Wednesday, January 9, 2013

A review of 'The Hobbit', and a new theory of narrative art

Stepping into The Hobbit amidst the weird haze of bad words and cold commentary, I was expecting an elongated, excessively padded BBC TV movie illumined by epileptic and nauseating frame rate detail. Fate, however, led me away from the controversial 3D version, and into simple cinema 2D. And I enjoyed every minute of it.

This, then, is a review of the easy version that most people will watch, avoiding in turn the distracting presentational conflict dominating the chatter elsewhere. I speak as a sometime Tolkien apologist, but never a massive connoisseur of this children's story, finding it a bit schizophrenic in tone and with too many characters. Although in reality I may simply have tackled it too old.

As with the Lord of the Rings, Peter Jackson does a great job of combining the twin strata of homely English shire-land and Norse-inflected grandeur that forms Middle Earth, a tough task to execute well. The problem of introducing 14 dwarves was handled well, with a humorous generic personality quickly affixed to each in order to avoid confusion - a proven strategy.

And Bilbo, oh Bilbo. Skeptical at first of Martin Freeman, due to the disappointment of Hitchhikers Guide, I was happy to find that he plays the little Hobbit with perfect self-depreciation and simplicity, grounding in turn the whole story.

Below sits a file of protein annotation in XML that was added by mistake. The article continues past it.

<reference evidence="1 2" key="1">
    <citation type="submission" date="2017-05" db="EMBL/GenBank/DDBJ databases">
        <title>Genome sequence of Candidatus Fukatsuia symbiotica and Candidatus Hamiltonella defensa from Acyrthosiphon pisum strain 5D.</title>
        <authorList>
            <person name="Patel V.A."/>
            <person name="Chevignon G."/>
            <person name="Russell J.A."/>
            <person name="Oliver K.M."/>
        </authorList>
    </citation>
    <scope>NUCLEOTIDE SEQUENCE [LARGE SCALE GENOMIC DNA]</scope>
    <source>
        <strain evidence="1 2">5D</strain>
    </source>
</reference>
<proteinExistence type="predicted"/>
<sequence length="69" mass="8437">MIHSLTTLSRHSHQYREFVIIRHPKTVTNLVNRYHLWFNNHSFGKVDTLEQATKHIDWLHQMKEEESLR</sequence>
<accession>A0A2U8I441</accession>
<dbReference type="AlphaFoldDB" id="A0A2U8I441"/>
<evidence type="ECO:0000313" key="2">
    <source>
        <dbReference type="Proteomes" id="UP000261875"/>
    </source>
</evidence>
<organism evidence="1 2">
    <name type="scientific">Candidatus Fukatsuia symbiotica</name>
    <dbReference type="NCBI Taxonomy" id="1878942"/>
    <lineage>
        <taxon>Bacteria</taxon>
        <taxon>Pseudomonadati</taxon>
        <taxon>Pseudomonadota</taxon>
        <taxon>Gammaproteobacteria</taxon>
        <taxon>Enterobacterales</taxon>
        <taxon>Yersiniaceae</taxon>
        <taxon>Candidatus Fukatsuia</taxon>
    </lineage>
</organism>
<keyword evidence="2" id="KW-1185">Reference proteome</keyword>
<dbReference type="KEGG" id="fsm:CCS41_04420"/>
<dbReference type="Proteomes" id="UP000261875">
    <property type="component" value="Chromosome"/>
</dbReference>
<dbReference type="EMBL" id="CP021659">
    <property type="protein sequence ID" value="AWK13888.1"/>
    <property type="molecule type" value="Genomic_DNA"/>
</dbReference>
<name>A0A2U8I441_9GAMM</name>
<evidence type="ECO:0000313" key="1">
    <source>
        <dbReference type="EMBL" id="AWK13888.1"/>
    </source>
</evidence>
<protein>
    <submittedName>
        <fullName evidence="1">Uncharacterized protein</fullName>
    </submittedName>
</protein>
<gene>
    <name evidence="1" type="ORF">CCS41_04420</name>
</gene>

The longevity of the thing (170 minutes), has annoyed some, but each scene added more than enough value to keep me engaged, and never tired or bored. This is quite unlike a number of other extremely long movies. The trick, I am coming to see, is in the ratio.

For long movies, or indeed any form of narrative art, interest can be sustained if the reward one gets for paying attention and engaging are greater than the effort required to keep up. But it is even more precise than that, because the ratio is in operation moment to moment, and can act cumulatively to heighten the bliss or boredom.

The Hobbit had a high reward ratio, with each scene offing a nice and self-contained level of enjoyment. I am aware that part of my appreciation drew from not having to follow the narrative too closely, because I knew it already, and thus could savour each scene in and of itself without worrying about the greater whole. But that is an achievement on its own.

In my new method of judgment, therefore:

Reward Ratio = Reward per moment / Effort per moment.

The Hobbit had a reward ratio of around 4. Very low effort per moment, high reward per moment.

(Note that this method does not automatically discount 'difficult' movies - but only highlights that they need to provide a high reward for the effort invested to be worth it.)


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